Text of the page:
Microsoft announced Azure Functions 3.0, its event-driven, serverless cloud computing platform, has reached version 3.0, ready for production -- with a catch.
Research firm GigaOm compared throughput performance between SQL Server on Azure Virtual Machines and SQL Server on AWS EC2, finding the former enjoyed a definite speed edge.
Microsoft last week announced that it's going to drop Alternate Credentials support for authenticating users of its Azure DevOps Services.
Microsoft updated its Azure IoT tooling for the open-source, cross-platform Visual Studio Code editor, adding a standalone simulator that doesn't require Python, an Event Grid module, support for Vcpkg for IoT Plug and Play development and more.
Amazon Web Services announced that support for .NET and Java is now generally available in the AWS Cloud Development Kit (CDK), which uses an infrastructure-as-code approach to help AWS cloud developers model and provision cloud application resources via services such as AWS CloudFormation.
While containers can be generated almost instantly when a cloud application needs more capacity, the design of Docker containers can slow things down in serverless environments on platforms like Azure, where such dynamic flexibility is a prime benefit.
- By Scott Bekker
Pulumi, known for its "Infrastructure-as-Code" cloud development tooling, has added support for .NET Core, letting .NET-centric developers use C#, F# and VB.NET to create, deploy, and manage Azure infrastructure.
Orleans, an open-source, cross-platform framework for building distributed applications with .NET that was created by Microsoft Research nine years ago, has been updated to version 3.0, with a new scheduler, code generator, co-hosting support and more.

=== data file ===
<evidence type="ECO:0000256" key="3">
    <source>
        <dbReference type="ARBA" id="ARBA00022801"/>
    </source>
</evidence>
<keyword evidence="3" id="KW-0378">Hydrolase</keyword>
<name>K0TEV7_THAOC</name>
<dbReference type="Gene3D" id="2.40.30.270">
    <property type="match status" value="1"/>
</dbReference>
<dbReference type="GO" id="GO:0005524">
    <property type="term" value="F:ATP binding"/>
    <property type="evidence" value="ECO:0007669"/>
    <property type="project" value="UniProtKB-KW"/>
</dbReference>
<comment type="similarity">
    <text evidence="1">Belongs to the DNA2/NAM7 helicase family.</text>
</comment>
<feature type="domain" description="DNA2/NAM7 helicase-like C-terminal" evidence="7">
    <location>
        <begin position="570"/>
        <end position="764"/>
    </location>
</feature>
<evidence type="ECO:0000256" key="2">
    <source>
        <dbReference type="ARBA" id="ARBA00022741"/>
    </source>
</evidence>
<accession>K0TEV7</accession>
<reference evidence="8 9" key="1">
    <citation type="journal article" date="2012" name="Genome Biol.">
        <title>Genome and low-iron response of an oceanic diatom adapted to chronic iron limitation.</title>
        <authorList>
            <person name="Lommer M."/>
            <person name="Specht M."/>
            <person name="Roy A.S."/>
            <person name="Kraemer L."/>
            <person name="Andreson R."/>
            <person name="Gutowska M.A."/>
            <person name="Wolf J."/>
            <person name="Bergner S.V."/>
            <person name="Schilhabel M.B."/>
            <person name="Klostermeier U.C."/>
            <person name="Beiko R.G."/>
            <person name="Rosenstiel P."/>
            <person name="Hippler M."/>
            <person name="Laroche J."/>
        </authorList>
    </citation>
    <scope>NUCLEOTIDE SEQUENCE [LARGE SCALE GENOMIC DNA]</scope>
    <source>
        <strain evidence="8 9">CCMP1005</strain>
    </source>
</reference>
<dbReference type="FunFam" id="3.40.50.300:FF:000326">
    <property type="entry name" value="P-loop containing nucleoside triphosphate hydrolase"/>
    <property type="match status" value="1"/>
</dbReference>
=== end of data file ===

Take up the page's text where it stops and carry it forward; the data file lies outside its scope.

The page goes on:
Microsoft, which now calls itself an open source company, announced two new projects that serve to live up to that moniker, one for microservices and one for Kubernetes applications.
IncrediBuild has announced its build tool -- bundled as an C++ option with the Visual Studio IDE -- has been released in a cloud version that works with the Microsoft Azure and Amazon Web Services (AWS) platforms.
A data visualization tool some four years in the making from Microsoft Research has been open sourced, available for use as an extension for Visual Studio Code or Azure Data Studio.
Seeking to ease the development of Spring-based microservices written in Java on the Azure cloud, Microsoft and Pivotal announced a private preview of a fully managed service called Azure Spring Cloud.
Azure Functions, Microsoft's take on cloud-hosted, serverless, event-driven computing, now officially supports the Python programming language.
Microsoft-centric Internet of Things (IoT) development was bolstered with the recent release of Azure IoT Edge Tooling and Azure Security Center for IoT, both of which are now generally available.
Updated Python functionality heads a list of enhancements to Microsoft's Bot Framework SDK, facilitating conversational artificial intelligence development for a number of application channels, such as Skype, Teams, Slack and so on.
Cloud development giant Amazon Web Services has made a new toolkit for Visual Studio Code generally available, especially tuned to serverless (Lambda functions) development.
.NET-centric coders using Visual Studio can now ease their Amazon Web Services (AWS) development with the new Cloud Development Kit (AWS CDK), an open source framework for Infrastructure as Code projects.
Microsoft is previewing a new set of Azure SDKs as part of a revamp undertaken as the cloud development platform has matured, allowing the company to better identify patterns and practices critical to developer productivity.
As a prelude to the big Build developer conference next week, Microsoft has announced a host of new development features, many focusing on the Azure cloud and, in particular, artificial intelligence development with machine learning.
With Visual Studio 2019 dropping tomorrow, the AWS Toolkit for Visual Studio has been updated to support the new offering for those Microsoft coders who prefer to work with their favorite IDE in the Amazon cloud.